The Ballad of Narayama (Japan, 1958)

In Kabuki style, the film tells the story of a remote mountain village where the scarcity of food leads to a voluntary but socially-enforced policy in which relatives carry 70-year-old family members up Narayama mountain to die. Granny Orin is approaching 70, content to embrace her fate. Her widowed son Tatsuhei cannot bear losing his mother, even as she arranges his marriage to a widow his age. Her grandson Kesakichi, who's girlfriend is pregnant, is selfishly happy to see Orin die.I've written about the 1983 version with the same title, and while both films are based on the same book they really have a personality of their own. This one was directed by Keisuke Kinoshita (Twenty-Four Eyes) and is such a beautiful, fascinating film. The story revolves around a real-life practice called ubasute, senicide, where an elderly relative was carried off into the mountains and left there to die. The whole film is also, as stated above, shot in the style of a Kabuki play with the accompanying narrator (benchi) and it gives the film a mythical feel, while also giving you the sense that you're at the theatre. It's done pretty much perfectly, and for its time the film is a wonder to behold. I'm always big on colors and Narayama constantly gives you that wonderful, grainy aesthetic with very warm colors not unlike Kwaidan (1964). I'm praising the look of the film but the story is equally good with a thought-provoking narrative full of shocking family morals being laid bare. An instant classic, in my opinion. Genre: Drama. 1h 38m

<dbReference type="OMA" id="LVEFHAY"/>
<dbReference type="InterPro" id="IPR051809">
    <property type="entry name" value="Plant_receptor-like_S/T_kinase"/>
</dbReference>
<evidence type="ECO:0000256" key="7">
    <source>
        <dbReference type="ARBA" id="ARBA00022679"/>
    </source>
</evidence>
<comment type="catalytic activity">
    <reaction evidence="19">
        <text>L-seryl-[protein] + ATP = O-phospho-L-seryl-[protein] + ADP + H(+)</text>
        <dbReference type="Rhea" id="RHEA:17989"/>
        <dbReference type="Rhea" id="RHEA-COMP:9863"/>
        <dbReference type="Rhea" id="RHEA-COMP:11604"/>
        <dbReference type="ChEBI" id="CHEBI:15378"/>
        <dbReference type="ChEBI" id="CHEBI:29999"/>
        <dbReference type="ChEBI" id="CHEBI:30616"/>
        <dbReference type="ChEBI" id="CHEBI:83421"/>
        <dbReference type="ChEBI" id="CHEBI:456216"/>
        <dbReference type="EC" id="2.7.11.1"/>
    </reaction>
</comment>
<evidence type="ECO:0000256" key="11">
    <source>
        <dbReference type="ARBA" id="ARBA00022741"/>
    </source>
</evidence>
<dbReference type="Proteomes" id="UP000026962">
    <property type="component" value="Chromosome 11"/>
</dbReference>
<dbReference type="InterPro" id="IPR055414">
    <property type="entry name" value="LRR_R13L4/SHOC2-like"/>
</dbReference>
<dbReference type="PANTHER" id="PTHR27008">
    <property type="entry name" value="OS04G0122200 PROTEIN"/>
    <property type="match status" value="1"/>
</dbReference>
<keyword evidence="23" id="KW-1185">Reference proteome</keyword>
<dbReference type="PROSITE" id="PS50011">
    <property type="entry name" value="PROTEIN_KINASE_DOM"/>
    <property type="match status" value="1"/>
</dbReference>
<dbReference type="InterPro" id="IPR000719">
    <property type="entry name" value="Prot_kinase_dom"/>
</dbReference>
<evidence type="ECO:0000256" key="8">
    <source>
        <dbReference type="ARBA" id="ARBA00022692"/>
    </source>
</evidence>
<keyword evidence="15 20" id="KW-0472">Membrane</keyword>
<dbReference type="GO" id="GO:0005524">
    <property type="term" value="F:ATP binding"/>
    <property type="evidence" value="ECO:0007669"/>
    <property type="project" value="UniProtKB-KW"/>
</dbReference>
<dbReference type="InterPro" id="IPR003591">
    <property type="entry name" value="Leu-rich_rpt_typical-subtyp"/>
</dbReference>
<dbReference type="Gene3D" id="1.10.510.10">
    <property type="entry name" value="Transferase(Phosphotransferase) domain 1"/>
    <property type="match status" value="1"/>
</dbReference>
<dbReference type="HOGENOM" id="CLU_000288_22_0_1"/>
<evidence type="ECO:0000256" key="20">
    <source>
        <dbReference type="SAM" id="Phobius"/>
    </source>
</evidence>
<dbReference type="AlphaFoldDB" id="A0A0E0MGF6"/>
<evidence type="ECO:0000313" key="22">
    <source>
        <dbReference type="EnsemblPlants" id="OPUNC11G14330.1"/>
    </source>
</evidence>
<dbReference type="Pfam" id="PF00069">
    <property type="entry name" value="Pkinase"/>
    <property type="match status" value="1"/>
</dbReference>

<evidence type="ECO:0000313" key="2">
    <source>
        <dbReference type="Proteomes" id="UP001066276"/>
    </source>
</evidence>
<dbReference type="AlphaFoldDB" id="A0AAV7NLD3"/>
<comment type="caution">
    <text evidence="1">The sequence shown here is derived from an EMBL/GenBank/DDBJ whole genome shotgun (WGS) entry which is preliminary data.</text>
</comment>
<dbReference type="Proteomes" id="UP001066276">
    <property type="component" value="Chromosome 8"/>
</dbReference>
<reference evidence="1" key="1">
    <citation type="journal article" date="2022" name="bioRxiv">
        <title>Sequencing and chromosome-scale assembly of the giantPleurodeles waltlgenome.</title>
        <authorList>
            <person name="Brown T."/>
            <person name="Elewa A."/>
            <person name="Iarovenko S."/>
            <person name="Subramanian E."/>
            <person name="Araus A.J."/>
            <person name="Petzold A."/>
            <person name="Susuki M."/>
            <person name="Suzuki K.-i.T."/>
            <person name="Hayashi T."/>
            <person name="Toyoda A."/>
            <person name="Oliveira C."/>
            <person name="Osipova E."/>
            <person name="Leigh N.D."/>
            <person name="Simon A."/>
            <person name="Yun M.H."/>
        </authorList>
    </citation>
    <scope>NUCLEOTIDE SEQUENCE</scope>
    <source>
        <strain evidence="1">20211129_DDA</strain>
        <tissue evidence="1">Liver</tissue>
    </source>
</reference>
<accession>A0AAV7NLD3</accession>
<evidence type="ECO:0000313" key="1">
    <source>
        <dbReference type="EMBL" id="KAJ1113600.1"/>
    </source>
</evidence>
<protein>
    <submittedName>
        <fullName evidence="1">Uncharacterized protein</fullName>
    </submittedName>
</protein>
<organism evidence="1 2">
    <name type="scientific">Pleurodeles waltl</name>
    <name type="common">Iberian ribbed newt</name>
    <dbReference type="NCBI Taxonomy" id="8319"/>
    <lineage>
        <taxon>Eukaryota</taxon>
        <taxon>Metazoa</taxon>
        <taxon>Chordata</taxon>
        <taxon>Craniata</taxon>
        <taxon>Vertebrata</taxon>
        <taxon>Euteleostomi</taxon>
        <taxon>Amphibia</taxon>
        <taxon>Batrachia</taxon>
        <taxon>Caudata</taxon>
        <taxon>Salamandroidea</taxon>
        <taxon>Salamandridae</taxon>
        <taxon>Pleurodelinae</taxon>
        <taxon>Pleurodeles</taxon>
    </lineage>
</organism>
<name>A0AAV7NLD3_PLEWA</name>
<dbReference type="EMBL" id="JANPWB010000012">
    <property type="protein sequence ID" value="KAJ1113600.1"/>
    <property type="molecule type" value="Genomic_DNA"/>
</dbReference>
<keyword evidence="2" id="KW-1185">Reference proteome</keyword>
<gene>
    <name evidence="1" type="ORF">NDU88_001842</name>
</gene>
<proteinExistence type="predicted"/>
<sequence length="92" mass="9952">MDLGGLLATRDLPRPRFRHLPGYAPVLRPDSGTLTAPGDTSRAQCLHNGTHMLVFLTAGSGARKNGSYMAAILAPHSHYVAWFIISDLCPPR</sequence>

The Ballad of Narayama (Japan, 1958)
In Kabuki style, the film tells the story of a remote mountain village where the scarcity of food leads to a voluntary but socially-enforced policy in which relatives carry 70-year-old family members up Narayama mountain to die. Granny Orin is approaching 70, content to embrace her fate. Her widowed son Tatsuhei cannot bear losing his mother, even as she arranges his marriage to a widow his age. Her grandson Kesakichi, who's girlfriend is pregnant, is selfishly happy to see Orin die.
I've written about the 1983 version with the same title, and while both films are based on the same book they really have a personality of their own. This one was directed by Keisuke Kinoshita (Twenty-Four Eyes) and is such a beautiful, fascinating film. The story revolves around a real-life practice called ubasute, senicide, where an elderly relative was carried off into the mountains and left there to die. 
The whole film is also, as stated above, shot in the style of a Kabuki play with the accompanying narrator (benchi) and it gives the film a mythical feel, while also giving you the sense that you're at the theatre. It's done pretty much perfectly, and for its time the film is a wonder to behold. I'm always big on colors and Narayama constantly gives you that wonderful, grainy aesthetic with very warm colors not unlike Kwaidan (1964). I'm praising the look of the film but the story is equally good with a thought-provoking narrative full of shocking family morals being laid bare. An instant classic, in my opinion. 
Genre: Drama. 1h 38m